- Oral cancer is characterized by persistent growths or sores in the mouth.
- Each year, around 50,000 Americans are diagnosed with oral cancer, with men comprising 70% of these cases.
- The disease encompasses cancers affecting various parts of the oral cavity, including lips, tongue, cheeks, mouth floor, both the hard and soft palate, sinuses, and the pharynx or throat.
- Oral cancer can be fatal if not detected and addressed promptly.
- Detecting oral cancer in its initial stages significantly simplifies treatment.
- Regrettably, most patients receive their diagnosis when the cancer has already advanced, making treatment less effective.
- Regular dental check-ups and learning to identify potential warning signs significantly increase the chances of early detection.
The symptoms of oral cancer can vary. The most common symptoms of oral cancer include:
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Persistent sores in the mouth that do not heal. If the condition is either aphthous stomatitis (also known as an aphthous ulcer) or a herpetic ulcer, it should disappear within 2-4 weeks.. You should seek medical attention if it takes longer time to heal.
White or Red Patches:
White or reddish patches on the inside of the mouth. Look for Velvety white and finger like projections of the white lesions.
Lumps or Bumps:
Swellings, thickenings, or lumps on the lips, gums, cheeks, or other areas inside the mouth
If you have unexplained bleeding in the mouth for long time then consult a dentist for further evaluation. It could be due to various reasons, and one of those reasons is oral cancer.
Unexplained numbness, loss of feeling, or pain/tenderness in any area of the face, mouth, or neck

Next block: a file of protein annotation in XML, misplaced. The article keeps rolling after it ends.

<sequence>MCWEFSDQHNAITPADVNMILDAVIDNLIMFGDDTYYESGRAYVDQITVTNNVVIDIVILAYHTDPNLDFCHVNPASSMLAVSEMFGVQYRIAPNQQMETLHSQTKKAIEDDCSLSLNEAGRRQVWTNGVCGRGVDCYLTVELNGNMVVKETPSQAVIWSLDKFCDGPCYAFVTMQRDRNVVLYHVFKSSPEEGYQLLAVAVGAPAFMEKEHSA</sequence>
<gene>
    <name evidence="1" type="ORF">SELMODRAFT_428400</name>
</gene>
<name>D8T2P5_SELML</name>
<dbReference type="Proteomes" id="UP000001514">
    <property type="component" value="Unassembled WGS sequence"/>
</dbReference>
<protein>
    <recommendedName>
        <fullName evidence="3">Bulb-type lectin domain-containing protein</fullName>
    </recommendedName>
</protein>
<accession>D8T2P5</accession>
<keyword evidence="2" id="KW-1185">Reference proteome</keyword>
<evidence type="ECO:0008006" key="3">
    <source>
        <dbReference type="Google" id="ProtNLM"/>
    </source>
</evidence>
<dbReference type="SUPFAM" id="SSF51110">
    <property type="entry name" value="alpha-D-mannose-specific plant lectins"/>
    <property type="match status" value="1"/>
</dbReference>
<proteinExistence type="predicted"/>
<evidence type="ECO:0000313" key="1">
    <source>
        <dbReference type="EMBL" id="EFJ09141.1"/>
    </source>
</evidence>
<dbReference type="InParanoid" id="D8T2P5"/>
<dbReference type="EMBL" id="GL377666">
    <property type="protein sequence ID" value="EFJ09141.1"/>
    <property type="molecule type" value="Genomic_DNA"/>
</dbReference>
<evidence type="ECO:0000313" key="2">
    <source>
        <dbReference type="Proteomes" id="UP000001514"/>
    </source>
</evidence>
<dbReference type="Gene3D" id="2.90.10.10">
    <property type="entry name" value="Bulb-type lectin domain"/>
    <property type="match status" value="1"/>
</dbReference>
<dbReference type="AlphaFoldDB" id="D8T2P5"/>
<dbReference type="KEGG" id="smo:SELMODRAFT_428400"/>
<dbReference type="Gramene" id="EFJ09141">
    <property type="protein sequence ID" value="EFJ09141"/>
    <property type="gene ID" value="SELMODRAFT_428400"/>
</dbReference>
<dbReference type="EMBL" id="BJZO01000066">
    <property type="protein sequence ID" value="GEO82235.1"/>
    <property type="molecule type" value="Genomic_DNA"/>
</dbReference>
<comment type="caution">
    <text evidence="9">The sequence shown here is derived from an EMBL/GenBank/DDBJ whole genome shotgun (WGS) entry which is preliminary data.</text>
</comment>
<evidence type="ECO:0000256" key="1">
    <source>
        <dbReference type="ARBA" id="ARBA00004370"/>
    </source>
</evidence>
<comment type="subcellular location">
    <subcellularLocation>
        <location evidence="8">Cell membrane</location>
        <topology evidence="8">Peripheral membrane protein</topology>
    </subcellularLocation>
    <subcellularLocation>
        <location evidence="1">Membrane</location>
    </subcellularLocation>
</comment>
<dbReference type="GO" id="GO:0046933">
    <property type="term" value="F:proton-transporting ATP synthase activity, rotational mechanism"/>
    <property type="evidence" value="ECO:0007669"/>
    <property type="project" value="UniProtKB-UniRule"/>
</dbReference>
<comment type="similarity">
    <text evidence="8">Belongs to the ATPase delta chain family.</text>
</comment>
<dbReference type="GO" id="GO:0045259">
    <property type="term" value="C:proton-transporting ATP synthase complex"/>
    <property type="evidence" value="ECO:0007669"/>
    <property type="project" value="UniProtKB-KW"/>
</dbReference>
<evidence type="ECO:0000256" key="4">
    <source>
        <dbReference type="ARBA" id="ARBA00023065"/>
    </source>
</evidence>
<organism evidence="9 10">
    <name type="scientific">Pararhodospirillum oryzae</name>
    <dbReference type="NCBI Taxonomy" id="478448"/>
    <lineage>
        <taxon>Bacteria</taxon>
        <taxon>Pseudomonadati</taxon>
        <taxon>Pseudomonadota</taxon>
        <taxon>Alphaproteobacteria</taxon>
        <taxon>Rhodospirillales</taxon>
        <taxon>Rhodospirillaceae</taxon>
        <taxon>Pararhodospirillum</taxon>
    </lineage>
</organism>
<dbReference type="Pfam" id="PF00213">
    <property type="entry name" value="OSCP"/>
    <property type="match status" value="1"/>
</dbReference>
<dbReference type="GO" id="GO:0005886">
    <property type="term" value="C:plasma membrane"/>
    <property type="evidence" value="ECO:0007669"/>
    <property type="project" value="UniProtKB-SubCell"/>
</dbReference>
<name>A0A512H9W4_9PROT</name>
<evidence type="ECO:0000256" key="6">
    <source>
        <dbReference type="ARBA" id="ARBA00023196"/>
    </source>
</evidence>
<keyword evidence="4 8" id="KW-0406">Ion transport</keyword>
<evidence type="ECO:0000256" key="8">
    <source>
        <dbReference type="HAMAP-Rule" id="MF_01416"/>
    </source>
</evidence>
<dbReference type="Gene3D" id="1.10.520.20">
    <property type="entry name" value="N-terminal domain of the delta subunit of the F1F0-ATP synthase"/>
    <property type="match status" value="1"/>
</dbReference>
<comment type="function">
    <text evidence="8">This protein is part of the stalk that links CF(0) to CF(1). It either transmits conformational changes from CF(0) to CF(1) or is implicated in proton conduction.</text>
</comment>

If you have a non-healing ulcer for a long time (more than 2 weeks) then look for the appearance of the lesion. Ulcer related to oral cancer has a central, depressed irregularly shaped rolled border.
A soreness or feeling that something is caught in the back of the throat
Pain or Discomfort:
Mouth pain, ear pain, or difficulty and pain while swallowing, opening the mouth, or chewing
Changes in Dentures:
Dentures that no longer fit properly. Ill-fitting dentures can cause chronic irritation to the lining of the mouth, which may increase a person’s risk for oral cancer. However, it’s important to note that dentures themselves do not cause oral cancer. (Ref)
The pain may radiate to the jaw and cheeks, and it may be accompanied by a feeling of fullness in the ear and tinnitus (ringing in the ear). Ear pain is not a common symptom of oral or throat cancer, but it’s still important to pay attention to any other changes in your health
Unintentional Weight Loss:
Sudden and unintentional weight loss. It is defined as a significant weight loss of more than 5% of body weight over the past few months, which is continuous and unintentional. Between 31% and 87% of cancer patients report experiencing unexplained, unintentional weight loss. (ref)
Chronic Bad Breath:
Persistent bad breath that doesn’t improve with oral hygiene. Persistent bad breath is usually caused by the smelly gases released by the bacteria that coat your teeth, gums, and tongue.
There are several reasons for bad breath. If you experience chronic bad breath that doesn’t improve with oral hygiene, it is recommended to see a healthcare professional for a proper diagnosis
In conclusion, it’s crucial to be well-informed and vigilant about oral cancer symptoms. Persistent sores, growths, or changes in the mouth can be potential indicators of this disease. Early detection, primarily through regular dental check-ups and self-examination, is key to improving treatment outcomes and survival rates.
With around 50,000 Americans diagnosed each year, awareness of oral cancer and its signs must be a priority for everyone. Always consult a healthcare professional if you notice any suspicious changes, as timely diagnosis can significantly increase the effectiveness of treatment strategies.
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